Everywhere we walked we were reminded of the Incas as we looked at the amazing walls built to perfection. No mortar was used and each rock was cut perfectly to fit with the rocks around it without any spaces. Below is the picture of the smallest rock we found (fitting perfectly), and one that has 15 different edges! I was told each year the people in the city clean the walls with toothbrushes to help preserve them. Not only is it amazing they were able to move these rocks in the first place (Some are huge!), after centuries of earthquakes, and wear, they are still standing. It’s amazing to see what they were able to accomplish without any of the equipment and knowledge we have today!
Our favorite spot in Cusco was visiting Sacsayhuaman. They are Incan ruins that sit in the hills overlooking Cusco. These surpassed the other ruins because they had some really fun natural slides and tunnels we could explore through! Always a hit with kids. The slides were fast but fun! The boys couldn’t wait to go back and bring their friends Sophie, Soren, and Leif to play with them there.
While the Incas are the foundation of Cusco, when the Spanish came they left their imprint on Cusco forever. Gorgeous, Catholic churches and cathedrals, decorated in Incan gold and silver, dotted the city. The general architecture was also strongly influenced by the Spanish.
The influence of the Spanish permeates the culture, for example, a majority of the people in Peru are Catholic and many speak Spanish. But not everyone speaks Spanish. Quechua is also a national language of Peru and many of the native people still only speak that, or speak both. They have adopted the religion, but many traditions of their local Quechua culture are still practiced. For example, we were told that if someone had a new home, they would have the Catholic priest come over one day to bless the home, and another day the local medicine man would then be invited over to also bless the house. They have found a way to blend the two cultures that works for them.
We loved seeing the colorful local people as they wandered around in traditional dress with their goats, llamas, and alpacas. I know it was mostly to make money from the tourists, but they were always kind and helpful to us, and I loved all the vibrant colors of their traditional clothes.
We did go to the local market one day as well. The boys had gone with their teacher from school and I had wanted them to take me for awhile. The problem was they refused to go right before a meal because they told me I wouldn’t be able to eat afterwards. I thought they were exaggerating it a bit, but after seeing skinned and fried guinea pigs, a man cutting a goats head in half with a saw, and just experiencing the smells, I understood their hesitation and appreciated their consideration for my comfort a little more!
If all the local culture wasn’t enough, there were tons of amazing restaurants to eat at. A couple of our favorites were The Sport’s Bar and Jack’s Cafe. The waiters got to know us and were always willing to let me practice my Spanish with them.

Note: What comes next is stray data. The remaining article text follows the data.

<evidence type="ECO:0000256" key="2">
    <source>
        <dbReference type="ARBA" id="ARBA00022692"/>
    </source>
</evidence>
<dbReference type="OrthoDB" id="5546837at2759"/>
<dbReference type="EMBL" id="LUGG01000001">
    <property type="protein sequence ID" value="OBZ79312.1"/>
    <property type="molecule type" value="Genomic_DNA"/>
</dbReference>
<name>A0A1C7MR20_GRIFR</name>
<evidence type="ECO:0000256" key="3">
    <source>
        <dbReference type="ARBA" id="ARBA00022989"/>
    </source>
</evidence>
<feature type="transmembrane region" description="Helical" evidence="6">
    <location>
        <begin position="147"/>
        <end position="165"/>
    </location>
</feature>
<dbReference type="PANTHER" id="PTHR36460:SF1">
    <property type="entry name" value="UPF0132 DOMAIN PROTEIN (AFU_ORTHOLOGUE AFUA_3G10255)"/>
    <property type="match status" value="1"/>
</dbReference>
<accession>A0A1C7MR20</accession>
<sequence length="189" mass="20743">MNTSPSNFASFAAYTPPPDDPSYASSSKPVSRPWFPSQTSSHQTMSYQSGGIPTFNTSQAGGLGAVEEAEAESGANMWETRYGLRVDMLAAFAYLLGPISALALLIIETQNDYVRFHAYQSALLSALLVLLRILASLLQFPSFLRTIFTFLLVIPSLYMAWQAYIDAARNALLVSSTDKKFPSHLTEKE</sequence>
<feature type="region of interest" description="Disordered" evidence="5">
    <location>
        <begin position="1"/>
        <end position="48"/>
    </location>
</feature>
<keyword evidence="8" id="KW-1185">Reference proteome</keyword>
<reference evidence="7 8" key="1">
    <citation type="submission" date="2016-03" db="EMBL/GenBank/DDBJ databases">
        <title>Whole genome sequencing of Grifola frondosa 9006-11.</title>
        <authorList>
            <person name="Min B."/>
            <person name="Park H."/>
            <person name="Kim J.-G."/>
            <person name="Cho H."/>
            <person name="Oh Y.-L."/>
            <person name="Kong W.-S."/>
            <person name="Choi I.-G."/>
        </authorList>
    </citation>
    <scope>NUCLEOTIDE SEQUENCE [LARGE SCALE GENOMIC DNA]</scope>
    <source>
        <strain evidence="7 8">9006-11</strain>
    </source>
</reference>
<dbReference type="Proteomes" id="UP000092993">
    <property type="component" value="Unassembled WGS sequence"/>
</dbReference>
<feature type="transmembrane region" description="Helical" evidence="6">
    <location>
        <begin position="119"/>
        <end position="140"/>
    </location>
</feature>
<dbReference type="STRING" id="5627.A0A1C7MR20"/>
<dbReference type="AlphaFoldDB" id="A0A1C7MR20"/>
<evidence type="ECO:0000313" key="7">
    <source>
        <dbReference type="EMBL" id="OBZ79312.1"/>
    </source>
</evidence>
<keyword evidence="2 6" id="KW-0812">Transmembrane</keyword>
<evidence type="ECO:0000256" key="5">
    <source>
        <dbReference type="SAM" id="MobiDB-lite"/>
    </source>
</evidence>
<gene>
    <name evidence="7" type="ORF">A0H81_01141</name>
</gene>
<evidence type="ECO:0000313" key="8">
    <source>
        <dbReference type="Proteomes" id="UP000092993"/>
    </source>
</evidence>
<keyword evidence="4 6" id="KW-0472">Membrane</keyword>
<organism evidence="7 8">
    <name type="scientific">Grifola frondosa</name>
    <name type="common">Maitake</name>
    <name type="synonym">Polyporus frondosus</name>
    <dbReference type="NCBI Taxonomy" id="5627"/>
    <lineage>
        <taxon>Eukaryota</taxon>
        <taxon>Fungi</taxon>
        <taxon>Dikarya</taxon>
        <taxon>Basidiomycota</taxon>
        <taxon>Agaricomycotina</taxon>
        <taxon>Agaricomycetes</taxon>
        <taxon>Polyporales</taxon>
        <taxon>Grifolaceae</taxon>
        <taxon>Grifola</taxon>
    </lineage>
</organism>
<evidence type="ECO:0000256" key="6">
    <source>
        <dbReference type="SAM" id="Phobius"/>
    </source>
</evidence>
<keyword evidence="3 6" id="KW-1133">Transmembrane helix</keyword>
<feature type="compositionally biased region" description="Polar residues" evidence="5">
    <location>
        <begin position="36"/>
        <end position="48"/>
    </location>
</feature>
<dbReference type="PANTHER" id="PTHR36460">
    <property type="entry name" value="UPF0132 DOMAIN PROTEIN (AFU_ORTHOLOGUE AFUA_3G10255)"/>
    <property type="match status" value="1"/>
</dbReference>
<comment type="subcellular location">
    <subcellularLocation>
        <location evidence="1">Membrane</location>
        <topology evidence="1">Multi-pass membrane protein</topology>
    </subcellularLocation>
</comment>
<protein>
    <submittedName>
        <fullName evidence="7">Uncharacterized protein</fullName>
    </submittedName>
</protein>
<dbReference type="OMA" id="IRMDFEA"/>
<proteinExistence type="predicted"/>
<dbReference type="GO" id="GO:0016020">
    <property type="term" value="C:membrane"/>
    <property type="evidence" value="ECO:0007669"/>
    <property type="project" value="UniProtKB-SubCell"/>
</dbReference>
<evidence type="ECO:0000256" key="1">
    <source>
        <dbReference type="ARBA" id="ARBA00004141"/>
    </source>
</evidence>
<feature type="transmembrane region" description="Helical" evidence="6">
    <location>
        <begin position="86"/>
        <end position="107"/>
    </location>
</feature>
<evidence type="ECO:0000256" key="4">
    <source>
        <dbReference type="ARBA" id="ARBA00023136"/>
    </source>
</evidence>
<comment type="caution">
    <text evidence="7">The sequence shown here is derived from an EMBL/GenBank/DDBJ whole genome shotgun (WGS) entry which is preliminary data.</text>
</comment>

Perhaps one of the things we enjoyed the most was going to the Choco Museo. We signed up for a class on making chocolate and they took us through from the very start! Not only did we learn a lot about chocolate, we had so much fun doing it! Our teacher let us know that you have to dance during many of the steps of making chocolate and played the soundtrack to make us all join in. We had a blast and were laughing most of the time!
- Start with a cacao pod.
- The beans are then fermented and dried. We didn’t participate in this part, but we did taste them. They were not very good!
- The next step is to roast the beans (while dancing of course).
- After the beans have been roasted we had to shell them.
- The shells can be made into a chocolate shell tea that while it isn’t amazing tasting, is still pretty fun!
- Once the shells have been removed it is time to crush the beans into a powder. We had a contest to see who crushed it the best (while dancing of course) and Parker won! Of course, having Rhyasen heritage, chocolate is in his blood so that makes sense!
- Following the crushing, the chocolate is then ready to be used in any of the amazing ways it can be consumed. We even tried it the way the Mayans used to drink their hot chocolate with chili powder. Thankfully it wasn’t completely authentic, we opted to use milk instead of the blood they would have used in the past! As we mixed it up, of course, we had to dance!
- Milk, sugar, cocoa, and cocoa butter are then all combined together to form delicious milk chocolate.
- We filled molds with some of our favorite fillings, preparing them to have the chocolate added.
- One scoop in the molds and one in the mouth seemed to be the common consensus in our group!
- We finished off the chocolate in the molds with a little dusting of powdered sugar on Tylers.
- The next day we returned for our hardened chocolates. We did a pretty great job, they were delicioso!!
Cusco was amazing! One of my favorite cities on our trip. The only down side was we didn’t have Jeromy there to experience it all with us. At least he was able to be there for a few days with us, and I’m convinced we can try again, just maybe not for a few more years!
One last picture for you…